The snag is that fishing line has a small number of physical properties from which to weave public relations gold, and of those, at least one relates to the lethally dull area of the molecular composition of proprietary plastics, copolymers and other fibrous atomic building blocks. Marketing folks began to push the boundaries, and the press releases began to take on a strange wine-list feel. Thus, X Line is a full-bodied monofilament ideal for shady late-afternoon tube-jigging around visible brush piles or submerged fallen hardwoods in moderately tannic water conditions. When the sun’s overhead and you’re working deeper slopes outside the weed edges in cold water, make the switch to more robust but never ostentatious X Line ProSeries BD (Bright Day?) in Chartreuse Explosion or all-new Electric Oak finishes.
Meanwhile, we — the dim bulbs trying feverishly not to backlash X Line beyond the just-cut-the-darn-thing threshold — mainly deal with line strength (often relative to line diameter); slickness (i.e., finish) as a factor in knot choice/execution and casting distance; consistency (hard or soft), which determines abrasion resistance, line “memory,” the way a line lays on or exits the reel or how tidily it draws up into finished knots; stretch (or lack thereof), which should give an idea how a line will behave under strain; and cost.
Unfortunately, there’s no standardized, quantitative scale a line shopper can use for comparative purposes. Worse, if you count on product claims to predict performance, know this: You’ll note that almost every kind of line claims exceptional strength, limpness, slickness, castability and abrasion resistance. Price speaks for itself. What it says you should heed.
Now that you’ve dumped $400 into a serious composite stick with striking threadwork and the good kind of cork handles, you’re thinking reels. A couple of weeks later you arrange its courtship with a sweet little Daiwa conventional. The pair balance as you suspect a Golden Age samurai sword might. You start sneaking downstairs at odd hours to admire the new weaponry, but the spool remains bare.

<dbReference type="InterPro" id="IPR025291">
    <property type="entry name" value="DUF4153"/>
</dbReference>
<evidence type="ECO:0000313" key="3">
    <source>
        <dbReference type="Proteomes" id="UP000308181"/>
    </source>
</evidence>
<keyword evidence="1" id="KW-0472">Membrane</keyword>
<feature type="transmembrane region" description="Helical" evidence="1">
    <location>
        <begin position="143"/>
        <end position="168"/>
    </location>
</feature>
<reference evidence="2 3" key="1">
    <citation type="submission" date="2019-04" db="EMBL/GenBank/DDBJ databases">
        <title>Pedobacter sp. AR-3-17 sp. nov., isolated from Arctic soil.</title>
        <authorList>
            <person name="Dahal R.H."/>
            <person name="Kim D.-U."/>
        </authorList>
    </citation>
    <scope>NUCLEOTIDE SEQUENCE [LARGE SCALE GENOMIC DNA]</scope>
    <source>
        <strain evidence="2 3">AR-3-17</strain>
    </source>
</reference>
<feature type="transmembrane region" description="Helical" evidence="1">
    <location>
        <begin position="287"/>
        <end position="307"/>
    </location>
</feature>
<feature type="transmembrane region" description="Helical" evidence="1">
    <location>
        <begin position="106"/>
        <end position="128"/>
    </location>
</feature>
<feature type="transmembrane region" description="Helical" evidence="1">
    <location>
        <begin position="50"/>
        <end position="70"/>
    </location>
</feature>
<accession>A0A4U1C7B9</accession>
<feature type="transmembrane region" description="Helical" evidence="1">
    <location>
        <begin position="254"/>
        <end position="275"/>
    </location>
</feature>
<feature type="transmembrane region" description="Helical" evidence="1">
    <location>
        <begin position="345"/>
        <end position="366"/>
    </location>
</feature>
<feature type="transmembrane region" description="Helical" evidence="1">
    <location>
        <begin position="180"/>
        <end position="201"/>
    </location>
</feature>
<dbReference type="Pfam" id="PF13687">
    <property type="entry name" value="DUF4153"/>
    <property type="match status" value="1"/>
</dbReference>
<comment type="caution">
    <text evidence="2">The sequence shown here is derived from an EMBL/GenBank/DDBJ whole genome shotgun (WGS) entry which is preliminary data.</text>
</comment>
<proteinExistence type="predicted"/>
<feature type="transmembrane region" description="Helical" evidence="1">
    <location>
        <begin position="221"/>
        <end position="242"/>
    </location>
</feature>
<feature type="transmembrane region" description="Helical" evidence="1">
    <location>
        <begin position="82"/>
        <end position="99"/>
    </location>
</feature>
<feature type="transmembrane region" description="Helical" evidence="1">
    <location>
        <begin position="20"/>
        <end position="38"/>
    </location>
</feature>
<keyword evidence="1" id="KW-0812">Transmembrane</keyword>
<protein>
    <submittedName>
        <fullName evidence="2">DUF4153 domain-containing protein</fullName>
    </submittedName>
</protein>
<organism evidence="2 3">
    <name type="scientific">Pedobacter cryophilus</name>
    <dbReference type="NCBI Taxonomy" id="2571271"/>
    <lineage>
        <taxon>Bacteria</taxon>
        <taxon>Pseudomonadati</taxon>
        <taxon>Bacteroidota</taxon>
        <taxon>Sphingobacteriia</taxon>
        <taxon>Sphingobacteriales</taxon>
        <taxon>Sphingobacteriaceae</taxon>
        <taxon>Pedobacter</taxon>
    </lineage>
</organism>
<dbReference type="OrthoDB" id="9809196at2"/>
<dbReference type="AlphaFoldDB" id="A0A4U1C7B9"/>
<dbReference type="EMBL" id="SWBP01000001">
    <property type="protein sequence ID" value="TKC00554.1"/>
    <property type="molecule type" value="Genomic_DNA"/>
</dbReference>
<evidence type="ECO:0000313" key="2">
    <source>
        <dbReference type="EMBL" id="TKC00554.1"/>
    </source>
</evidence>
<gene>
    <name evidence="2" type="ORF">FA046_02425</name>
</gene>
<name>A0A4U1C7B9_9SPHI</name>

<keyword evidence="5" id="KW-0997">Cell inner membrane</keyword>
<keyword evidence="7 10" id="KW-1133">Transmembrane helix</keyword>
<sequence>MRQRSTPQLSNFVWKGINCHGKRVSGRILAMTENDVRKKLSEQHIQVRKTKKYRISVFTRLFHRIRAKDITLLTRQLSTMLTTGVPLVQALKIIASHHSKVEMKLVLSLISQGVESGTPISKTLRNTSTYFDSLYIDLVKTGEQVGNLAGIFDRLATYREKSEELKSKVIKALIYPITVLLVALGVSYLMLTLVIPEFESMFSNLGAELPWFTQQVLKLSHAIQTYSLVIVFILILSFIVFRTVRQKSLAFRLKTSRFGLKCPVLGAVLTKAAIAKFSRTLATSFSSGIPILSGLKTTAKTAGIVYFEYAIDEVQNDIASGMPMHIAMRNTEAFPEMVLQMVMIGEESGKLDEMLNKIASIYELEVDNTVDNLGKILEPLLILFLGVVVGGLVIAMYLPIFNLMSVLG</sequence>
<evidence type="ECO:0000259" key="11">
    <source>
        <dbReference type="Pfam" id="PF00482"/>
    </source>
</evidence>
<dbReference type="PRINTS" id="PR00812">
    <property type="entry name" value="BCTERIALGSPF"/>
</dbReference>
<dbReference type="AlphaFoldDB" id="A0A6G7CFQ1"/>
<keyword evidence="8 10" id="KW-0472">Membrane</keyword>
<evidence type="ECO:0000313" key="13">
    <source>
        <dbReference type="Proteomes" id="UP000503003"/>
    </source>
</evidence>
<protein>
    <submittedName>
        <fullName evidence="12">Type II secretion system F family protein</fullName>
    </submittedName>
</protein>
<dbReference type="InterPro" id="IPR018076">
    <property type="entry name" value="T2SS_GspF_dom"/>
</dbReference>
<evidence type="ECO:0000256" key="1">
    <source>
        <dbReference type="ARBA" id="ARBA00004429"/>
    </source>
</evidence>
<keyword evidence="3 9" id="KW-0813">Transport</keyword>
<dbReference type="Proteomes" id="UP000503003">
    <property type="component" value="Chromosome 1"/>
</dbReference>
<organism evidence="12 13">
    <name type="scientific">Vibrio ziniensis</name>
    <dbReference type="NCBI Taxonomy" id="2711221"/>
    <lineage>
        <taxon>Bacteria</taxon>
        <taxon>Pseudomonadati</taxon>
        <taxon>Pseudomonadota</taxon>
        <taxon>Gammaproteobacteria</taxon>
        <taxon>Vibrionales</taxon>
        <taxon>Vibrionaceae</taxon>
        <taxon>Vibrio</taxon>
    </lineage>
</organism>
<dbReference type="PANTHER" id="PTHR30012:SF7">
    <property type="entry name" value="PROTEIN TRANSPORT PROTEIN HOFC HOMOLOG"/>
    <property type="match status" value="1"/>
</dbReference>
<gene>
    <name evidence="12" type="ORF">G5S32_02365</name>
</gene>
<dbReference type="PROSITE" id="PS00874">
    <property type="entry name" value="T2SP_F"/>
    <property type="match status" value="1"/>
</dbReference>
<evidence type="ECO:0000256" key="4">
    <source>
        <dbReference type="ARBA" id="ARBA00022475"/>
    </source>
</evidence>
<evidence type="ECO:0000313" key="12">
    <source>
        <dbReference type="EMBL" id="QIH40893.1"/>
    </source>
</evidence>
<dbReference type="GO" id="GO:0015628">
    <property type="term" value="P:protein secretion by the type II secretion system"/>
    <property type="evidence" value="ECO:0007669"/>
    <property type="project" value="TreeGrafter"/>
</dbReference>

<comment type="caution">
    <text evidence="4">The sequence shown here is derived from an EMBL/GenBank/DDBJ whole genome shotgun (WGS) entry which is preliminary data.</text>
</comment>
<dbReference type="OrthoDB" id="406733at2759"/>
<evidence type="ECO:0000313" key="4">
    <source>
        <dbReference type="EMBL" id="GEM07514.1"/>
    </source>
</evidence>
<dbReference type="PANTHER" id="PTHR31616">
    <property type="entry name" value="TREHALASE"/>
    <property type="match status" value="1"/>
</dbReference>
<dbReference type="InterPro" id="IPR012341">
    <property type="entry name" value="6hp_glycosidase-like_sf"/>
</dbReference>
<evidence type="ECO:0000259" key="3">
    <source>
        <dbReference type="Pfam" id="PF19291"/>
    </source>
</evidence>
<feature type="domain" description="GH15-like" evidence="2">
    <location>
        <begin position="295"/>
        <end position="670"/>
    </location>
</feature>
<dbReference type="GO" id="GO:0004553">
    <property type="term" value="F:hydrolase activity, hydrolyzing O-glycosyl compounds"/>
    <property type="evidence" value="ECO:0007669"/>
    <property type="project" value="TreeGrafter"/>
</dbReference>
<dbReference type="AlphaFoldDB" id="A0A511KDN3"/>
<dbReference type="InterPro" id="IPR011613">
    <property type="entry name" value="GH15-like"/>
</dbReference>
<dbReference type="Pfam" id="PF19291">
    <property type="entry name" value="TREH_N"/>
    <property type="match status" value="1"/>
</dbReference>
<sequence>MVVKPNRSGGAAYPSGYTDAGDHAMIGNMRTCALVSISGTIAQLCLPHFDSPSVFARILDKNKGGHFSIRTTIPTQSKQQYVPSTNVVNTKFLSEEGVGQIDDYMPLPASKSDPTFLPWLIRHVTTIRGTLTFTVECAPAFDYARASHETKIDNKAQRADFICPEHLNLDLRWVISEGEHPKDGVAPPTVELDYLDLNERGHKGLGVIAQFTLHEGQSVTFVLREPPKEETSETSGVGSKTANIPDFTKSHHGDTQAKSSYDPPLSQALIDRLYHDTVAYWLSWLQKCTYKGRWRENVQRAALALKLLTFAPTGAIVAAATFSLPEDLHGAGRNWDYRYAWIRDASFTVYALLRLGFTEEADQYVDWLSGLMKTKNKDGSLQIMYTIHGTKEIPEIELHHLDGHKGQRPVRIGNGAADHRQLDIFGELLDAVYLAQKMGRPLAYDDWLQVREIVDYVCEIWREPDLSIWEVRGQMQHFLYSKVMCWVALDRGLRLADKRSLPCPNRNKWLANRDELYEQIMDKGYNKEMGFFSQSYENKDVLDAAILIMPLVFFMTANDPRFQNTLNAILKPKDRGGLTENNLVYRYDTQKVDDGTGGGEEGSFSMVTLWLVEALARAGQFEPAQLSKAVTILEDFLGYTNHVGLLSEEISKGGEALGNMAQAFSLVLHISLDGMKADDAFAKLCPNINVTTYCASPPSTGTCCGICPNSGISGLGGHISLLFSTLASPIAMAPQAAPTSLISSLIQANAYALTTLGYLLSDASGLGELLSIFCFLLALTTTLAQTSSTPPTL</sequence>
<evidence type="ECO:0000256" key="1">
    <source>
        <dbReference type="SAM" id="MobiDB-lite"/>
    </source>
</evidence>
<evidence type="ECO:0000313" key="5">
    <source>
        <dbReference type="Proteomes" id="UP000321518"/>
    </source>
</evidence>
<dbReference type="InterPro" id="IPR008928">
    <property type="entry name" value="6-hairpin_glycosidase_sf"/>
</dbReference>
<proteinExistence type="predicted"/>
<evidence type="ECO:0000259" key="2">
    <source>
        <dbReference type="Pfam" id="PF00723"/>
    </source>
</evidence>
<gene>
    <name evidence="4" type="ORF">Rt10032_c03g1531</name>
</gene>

Already $700 deep, you might figure you’ll temper the minor pangs of shame over having spent big bucks on a toy for yourself by shaving some dollars off the spool-up. Line basically looks the same; they’re thinner and stronger than you’d expect.
Here’s where this long tangent comes home. Ironically, despite the disparity in descriptive adjectives, I don’t think line preference is one iota less subjective than taste in wine. I swear by certain braids in specific line classes but have zero brand loyalty as I shift up or down in pound-test ratings. I preach a gospel of 50-pound Suffix braid and 30-pound PowerPro. A few weeks back, I parted off three consecutive braid-to-fluoro splices I tied the way I always do, except that the braid was 20-pound stuff the diameter of sewing thread. Each knot failed on the fluoro side of my Albrights. The braid had cut clean through softer topshot material. I tweaked the Albrights but failed to solve the problem and eventually went back to uni-to-uni knots, despite the very different diameters of the materials I was joining. The new knot held better, but I’ve since attempted that connection using another 20-pound braid and several types of mono with no further part-offs.
The moral is that where and when you fish, the terminal tackle you favor, the mechanics of your casting, the knots you believe in — even the way you hold a rod or work a plug — will significantly affect line performance.
Your best bet is to ask for recommendations from good anglers. Then head for your local tackle shop and ask for short samples to see which combinations of line and connection give you the greatest confidence.
This article originally appeared in the December 2015 issue.